Impressive Start for Forsyth’s Angelou Center
Forsyth Medical Center’s Maya Angelou Center for Women’s Health and Wellness has wasted little time in making a name for itself.
It officially opened in June, and today is kicking off its first high-profile powwow. Experts in various health and wellness-related fields have come from around the globe to take part in the Maya Angelou International Women’s Health Summit. They will discuss the barriers that often stand between women and girls and the healthy, safe lives they deserve.
Betty Makoni is working each day in her native Zimbabwe to remove such barriers. She founded the Girl Child Network Zimbabwe to help young girls who have been victims of rape. Girls are especially vulnerable in certain parts of Africa, where AIDS/HIV rates are extremely high. There is a myth that if a man with HIV rapes a virgin, he will be cured of the virus.
Makoni deals with the aftermath of that myth. Often, the girls she rescues are not only broken and frightened, but also HIV-infected. It is believed that this remarkable woman has rescued more than 35,000 young girls, and the work of Makoni’s organization has spread to Uganda, Sierra Leone and other African nations.
Makoni will talk about her work at the Summit, and the acclaimed documentary that highlights her, “Tapestries of Hope,” will also be screened.
Other internationally-recognized summit speakers include Kathryn Bolkovac, a former UN Police Force monitor who has produced a documentary, “The Whistleblower,” about the efforts to end sex-trafficking in Bosnia; Imani Walker, the charismatic co-founder of the Rebecca Project, which advocates on behalf of “vulnerable women and girls in the United States and Africa;” and Mary E. Singletary, the president of the more than 100-year-old National Council of Women of the United States. Also, dozens of equally-respected experts will take part in the three-day (Sept. 27 – 29) summit.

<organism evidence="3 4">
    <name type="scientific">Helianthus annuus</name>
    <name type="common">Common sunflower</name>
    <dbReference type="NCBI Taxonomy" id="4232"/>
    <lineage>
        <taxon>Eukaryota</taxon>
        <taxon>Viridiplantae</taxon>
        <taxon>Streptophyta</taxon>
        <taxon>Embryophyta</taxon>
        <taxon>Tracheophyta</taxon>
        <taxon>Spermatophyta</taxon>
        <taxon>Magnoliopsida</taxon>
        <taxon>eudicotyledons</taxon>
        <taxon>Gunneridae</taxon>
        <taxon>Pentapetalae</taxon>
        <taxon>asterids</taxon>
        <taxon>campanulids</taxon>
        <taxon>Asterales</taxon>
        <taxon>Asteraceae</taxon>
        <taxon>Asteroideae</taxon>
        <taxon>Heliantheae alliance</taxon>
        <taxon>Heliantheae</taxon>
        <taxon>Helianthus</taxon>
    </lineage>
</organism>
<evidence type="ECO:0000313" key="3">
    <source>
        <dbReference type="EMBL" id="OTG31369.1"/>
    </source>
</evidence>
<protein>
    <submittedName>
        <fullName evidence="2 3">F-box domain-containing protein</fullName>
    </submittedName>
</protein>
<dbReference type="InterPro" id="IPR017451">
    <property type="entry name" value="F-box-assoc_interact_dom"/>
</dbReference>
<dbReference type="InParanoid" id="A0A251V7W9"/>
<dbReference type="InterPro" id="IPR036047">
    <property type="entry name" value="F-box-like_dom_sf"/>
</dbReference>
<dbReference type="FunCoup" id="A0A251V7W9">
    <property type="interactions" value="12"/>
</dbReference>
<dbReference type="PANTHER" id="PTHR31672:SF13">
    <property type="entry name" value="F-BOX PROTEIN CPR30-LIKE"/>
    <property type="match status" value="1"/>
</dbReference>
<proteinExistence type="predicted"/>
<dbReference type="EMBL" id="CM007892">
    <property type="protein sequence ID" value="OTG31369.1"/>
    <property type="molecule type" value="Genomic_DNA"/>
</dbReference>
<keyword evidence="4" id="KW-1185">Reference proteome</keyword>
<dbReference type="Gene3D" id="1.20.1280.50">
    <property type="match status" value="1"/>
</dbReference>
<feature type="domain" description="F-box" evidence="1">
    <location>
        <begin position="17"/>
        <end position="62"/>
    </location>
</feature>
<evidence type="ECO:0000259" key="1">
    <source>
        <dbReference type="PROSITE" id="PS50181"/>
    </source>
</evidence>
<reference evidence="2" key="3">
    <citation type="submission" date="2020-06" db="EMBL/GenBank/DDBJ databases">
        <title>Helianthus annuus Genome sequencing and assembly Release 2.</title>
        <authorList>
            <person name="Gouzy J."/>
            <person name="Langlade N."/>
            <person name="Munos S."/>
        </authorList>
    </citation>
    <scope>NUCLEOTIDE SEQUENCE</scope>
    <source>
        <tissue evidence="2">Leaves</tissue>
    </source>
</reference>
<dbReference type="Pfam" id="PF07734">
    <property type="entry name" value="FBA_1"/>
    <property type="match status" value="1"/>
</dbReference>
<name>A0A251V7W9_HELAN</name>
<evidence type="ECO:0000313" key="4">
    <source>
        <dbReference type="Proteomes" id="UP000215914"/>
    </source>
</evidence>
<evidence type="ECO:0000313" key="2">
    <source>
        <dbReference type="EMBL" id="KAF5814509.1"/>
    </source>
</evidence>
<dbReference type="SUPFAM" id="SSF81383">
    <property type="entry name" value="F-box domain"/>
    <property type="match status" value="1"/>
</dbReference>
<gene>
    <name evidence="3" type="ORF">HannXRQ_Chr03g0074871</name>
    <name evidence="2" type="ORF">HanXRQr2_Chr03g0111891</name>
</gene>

We applaud Dr. Chere Gregory for organizing such a far-reaching summit. We have always known that Gregory, director of neurosciences at Forsyth Medical Center, is the kind of doctor that truly cares about this community. Though Forsyth Medical is known for its innovative stroke treatments, Gregory will be the first to tell you that she doesn’t want to see you as one of her patients.
She imparts the importance of healthy, preventive living to the church, community and seniors groups she regularly addresses.
Gregory is among the most respected in her field and an inspiration to many. This community and Forsyth Medical are lucky to have her.
Learn more about the summit, which is open to the public, at HYPERLINK “http://www.mayaangelouhealthsummit.org” www.mayaangelouhealthsummit.org.